Mobile monitoring provides robust measurements of air pollution. However, resources constraints often limit the number of measurements, and thus these cannot be obtained in all locations of interest. To this end, surrogate measurement methodologies, such as videos and images were suggested. Previous studies of air pollution and images have used static images (e.g., satellite images or Google Street View images). The current study aimed at developing deep learning methodologies for inferring on-road pollutant concentrations from videos acquired by dashboard-cameras. Fifty hours of on-road measurement of four pollutants (black carbon, particle number concentration, PM2.5 mass concentration, carbon dioxide) in Bengaluru, India, were analyzed. The analysis of each 5-second video frame involved identifying objects and determining motion (by segmentation and optical flow). Based on these visual cues, a regression convolutional neural network (CNN) was used to deduce pollution concentrations. The findings showed that the CNN approach outperformed several other machine learning (ML) techniques and more conventional analyses (e.g., linear regression). The CO2 prediction model achieved a normalized root-mean-square error of 10% to 13.7% for the different train-validation division methods. The results here thus contribute to the literature by using video and the relative motion of on-screen objects rather than static images and by implementing a rapid-analysis approach enabling analysis of the video in real-time. These methods can be applied to other mobile-monitoring campaigns since the only additional equipment they require is an inexpensive dashboard camera.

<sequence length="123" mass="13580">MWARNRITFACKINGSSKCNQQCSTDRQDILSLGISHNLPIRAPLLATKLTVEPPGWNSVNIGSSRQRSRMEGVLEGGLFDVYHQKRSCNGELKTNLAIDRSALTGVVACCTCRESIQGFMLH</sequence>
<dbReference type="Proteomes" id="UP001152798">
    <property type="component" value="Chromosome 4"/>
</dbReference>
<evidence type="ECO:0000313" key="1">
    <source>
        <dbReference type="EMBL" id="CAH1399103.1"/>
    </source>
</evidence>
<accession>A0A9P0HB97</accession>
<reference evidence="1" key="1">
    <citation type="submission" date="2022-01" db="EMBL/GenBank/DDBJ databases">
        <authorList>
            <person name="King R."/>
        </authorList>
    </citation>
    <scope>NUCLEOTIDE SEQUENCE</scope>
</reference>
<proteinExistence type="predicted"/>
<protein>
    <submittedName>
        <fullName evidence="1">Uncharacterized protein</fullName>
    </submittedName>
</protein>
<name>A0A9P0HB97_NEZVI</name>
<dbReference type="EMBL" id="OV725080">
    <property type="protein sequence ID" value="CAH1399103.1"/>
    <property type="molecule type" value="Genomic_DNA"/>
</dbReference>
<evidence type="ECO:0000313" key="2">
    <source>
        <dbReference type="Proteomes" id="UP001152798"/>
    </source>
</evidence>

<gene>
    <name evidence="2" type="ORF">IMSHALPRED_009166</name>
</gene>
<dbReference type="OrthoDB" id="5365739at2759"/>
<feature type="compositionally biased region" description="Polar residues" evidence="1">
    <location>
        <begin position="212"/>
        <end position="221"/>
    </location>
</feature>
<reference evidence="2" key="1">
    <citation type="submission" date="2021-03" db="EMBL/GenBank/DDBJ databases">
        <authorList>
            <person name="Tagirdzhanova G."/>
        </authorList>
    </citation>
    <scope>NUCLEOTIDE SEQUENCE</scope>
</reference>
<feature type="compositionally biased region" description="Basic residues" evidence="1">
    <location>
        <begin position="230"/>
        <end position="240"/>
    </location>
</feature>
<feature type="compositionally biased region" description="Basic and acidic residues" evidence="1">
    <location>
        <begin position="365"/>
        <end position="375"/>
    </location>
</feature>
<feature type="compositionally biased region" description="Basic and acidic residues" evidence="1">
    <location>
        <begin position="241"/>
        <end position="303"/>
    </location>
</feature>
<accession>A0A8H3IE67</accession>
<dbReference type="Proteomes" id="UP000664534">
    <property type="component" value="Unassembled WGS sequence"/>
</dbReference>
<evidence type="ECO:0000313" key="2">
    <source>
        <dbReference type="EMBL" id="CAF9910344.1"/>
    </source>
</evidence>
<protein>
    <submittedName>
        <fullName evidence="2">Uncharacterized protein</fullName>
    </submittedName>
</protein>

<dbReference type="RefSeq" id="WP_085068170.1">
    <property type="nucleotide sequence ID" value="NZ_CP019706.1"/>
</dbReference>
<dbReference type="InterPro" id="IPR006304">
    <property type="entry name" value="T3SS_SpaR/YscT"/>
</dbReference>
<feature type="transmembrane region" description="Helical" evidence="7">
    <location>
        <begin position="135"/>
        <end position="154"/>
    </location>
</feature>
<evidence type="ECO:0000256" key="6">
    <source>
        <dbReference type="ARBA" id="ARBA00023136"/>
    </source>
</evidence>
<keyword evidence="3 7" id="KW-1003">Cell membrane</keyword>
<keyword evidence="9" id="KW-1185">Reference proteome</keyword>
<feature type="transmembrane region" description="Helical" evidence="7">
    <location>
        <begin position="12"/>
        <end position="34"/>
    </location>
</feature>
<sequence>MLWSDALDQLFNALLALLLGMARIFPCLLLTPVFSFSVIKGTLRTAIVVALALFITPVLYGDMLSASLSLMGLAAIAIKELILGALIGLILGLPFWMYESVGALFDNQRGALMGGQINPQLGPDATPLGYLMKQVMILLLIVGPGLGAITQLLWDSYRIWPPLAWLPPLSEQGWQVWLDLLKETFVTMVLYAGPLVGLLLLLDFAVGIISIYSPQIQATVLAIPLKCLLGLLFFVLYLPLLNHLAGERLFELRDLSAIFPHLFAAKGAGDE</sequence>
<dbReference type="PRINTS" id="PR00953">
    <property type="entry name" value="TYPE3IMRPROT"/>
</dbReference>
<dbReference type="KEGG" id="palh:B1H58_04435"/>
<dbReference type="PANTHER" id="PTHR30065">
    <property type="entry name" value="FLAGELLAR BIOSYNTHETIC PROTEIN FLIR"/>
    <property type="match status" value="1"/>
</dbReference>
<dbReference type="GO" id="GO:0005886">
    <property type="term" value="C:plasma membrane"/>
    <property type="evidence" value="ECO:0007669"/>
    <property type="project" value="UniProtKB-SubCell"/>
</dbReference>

Shot Bio: Barak Fishbain is an associate Professor at the Environmental, Water and Agricultural Engineering Division, Faculty of Civil & Environmental Engineering in the Technion-Israel Institute of Technology Haifa, Israel. Prior to his arrival to the Technion, Professor Fishbain served as an associate director at the Integrated Media Systems Center (IMSC), Viterbi school of engineering, University of Southern California (USC) and did his post-doctoral studies at the department of Industrial Engineering and Operations Research (IEOR) in University of California at Berkeley. Professor Fishbain’s research focuses on Enviromatics, devising AI and machine learning methods and mathematical models for better understanding built and natural complex environments. The goal is to harness new machine learning and mathematical models with engineering principles, computing, and networked sensing data analytics for enhancing the efficiency, resiliency, and sustainability of infrastructure and natural systems. This includes topics related to hydro-informatics, atmospheric-informatics, traffic data, structural health, smart infrastructure systems and connected transportation.